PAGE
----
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CHAP. XVIII.

Treating of the Same.

 

176. There are two ways which lead to the knowledg of God. The one remote, the other near: The first is called Speculation; the second, Contemplation. The Learned, who follow Scientifical Speculation by the Sweetness of sensible Discourses, get up to God by this means, as well as they can, that by this help they may be able to love him: But none of those who follow that way which they call Scholastical, ever arrives by that only, to the Mystical Way, or to the Excellence of Union, Transformation, Simplicity, Light, Peace, Tranquility and Love, as he doth, who is brought by the Divine Grace by the mystical way of Contemplation.

177. These men of Learning, who are meerly scholastical, don’t know what the Spirit is, nor what it is to be lost in God: nor are they come yet to the taste of the sweet Ambrosia which is in the inmost depth and bottom of the Soul, where it keeps its Throne, and communicates it self with incredible, intimate and delicious affluence: Nay, some there are which do e’en condemn this mystical Science, because they neither do understand nor relish it.

178. The Divine who doth not taste the sweetness of Contemplation, has not other reason to give for it, but because he enters not by the Gate which St. Paul points to, when he says, Si quis inter vos videtur sapiens esse, stultus fiat ut sit sapiens, I Cor. 3.18. If any one among ye seem to himself to be wise, let him become a fool that he may be wise; let him shew his humility by reputing himself ignorant.

179. ‘Tis a general Rule; and also a Maxim in Mystick Theology, That the Practic ought to be gotten before the Theory. That there ought to be some experimental Exercise of supernatural Contemplation, before the search of the knowledge, and an enquiry after the full apprehension of it.

180. Although the mystical Science does commonly belong to the humble and simple, yet notwithstanding that, men of Learning are not uncapable of it, if they do not seek themselves nor set any great value upon their own artificial knowledge; but more, if they can forget it, as if they never had it, and only make use of it, in its own proper place and time, for preaching and disputing when their turn comes, and afterwards give their minds to the simple and naked Contemplation of God, without form, figure or consideration.

181. The Study, which is not ordered for God’s glory only, is but a short way to Hell; not through the Study, but the Wind of Pride, which begets it. Miserable is the greatest part of Men at this time, whose only Study is to satisfie the unsatisfiable curiosity of Nature.

182. Many seek God and find him not; because they are more moved by curiosity than sincere, pure and upright intention: they rather desire Spiritual Comforts than God himself; and as they seek him not with truth, they neither find God nor Spiritual Pleasures.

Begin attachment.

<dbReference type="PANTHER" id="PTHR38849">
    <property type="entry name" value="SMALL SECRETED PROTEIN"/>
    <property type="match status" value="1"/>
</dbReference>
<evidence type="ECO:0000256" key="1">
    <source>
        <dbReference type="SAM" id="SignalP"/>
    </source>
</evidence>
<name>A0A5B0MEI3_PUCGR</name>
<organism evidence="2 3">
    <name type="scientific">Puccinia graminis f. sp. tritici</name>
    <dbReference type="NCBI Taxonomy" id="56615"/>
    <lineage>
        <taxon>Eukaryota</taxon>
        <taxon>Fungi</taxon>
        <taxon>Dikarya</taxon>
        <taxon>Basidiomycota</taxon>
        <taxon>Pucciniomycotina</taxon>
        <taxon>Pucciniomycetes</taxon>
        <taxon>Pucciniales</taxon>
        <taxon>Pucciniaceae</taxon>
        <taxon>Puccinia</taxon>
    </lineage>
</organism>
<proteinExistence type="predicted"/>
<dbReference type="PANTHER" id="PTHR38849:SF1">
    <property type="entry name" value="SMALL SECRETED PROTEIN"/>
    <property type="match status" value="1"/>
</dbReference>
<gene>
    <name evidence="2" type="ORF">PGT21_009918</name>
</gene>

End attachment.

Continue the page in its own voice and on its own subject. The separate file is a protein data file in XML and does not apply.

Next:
183. He that does not endeavour the total denying of himself, will not be truly abstracted; and so can never be capable of the truth and the light of the Spirit. To go towards the mystical Science, a man must never meddle with things which are without, but with prudence, and in that which his Office calls him to. Rare are men who set a higher price upon hearing than speaking? But the wise and purely mystical Man never speaks but when he cannot help it; nor doth he concern himself in any thing but what belongs to his Office, and then he carries himself with great Prudence.

184. The spirit of Divine Wisdom fills men with Sweetness, governs them with Courage, and enlightens those with excellence who are subject to its direction. Where the Divine Spirit dwells, there is always simplicity and a holy Liberty. But Craft and Double-mindedness, Fiction, Artifices, Policy and worldly Respects, are Hell it self to wise and sincere men.

185. Know that he who would attain to the Mystical Science, must be denied and taken off from five things: 1. From the Creatures. 2. From Temporal things. 3. From the very Gifts of the Holy Ghost. 4. From himself. 5. He must be lost in God. This last is the compleatest of all; because that Soul only that knows how to be so taken off, is that which attains to being lost in God, and only knows where to be in safety.

186. God is more satisfied with the affection of the Heart, than that of Worldly Science. ‘Tis one thing to cleanse the Heart of all that which captivates and pollutes it, and another to do a thousand things, though good and holy, without minding that purity of Heart which is the main of all for attaining of Divine Wisdom.

187. Never wilt thou get to this Sovereign and Divine Wisdom, if thou hast not strength, when God cleanseth thee in his own time, not only of thy adherency to Temporal and Natural Blessings, but further, to Supernatural and Sublime ones, such as internal Communications, Extasies, Raptures, and other gratuitous Graces, whereon the Soul rests and entertains it self.

188. Many Souls come short of arriving to quiet Contemplation, to divine Wisdom and true Knowledge, notwithstanding that they spend many Hours in Prayer, and receive the Sacrament every day; because they do not subject and submit themselves wholly and entirely to him that hath Light, nor deny and conquer themselves, nor give up themselves totally to God, with a perfect divesting and disinteresting of themselves: In a word, till the Soul be purified in the Fire of Inward Pain, it will never get to a State of Renovation, of Transformation, of perfect Contemplation, of divine Wisdom and affective Union.

 

 

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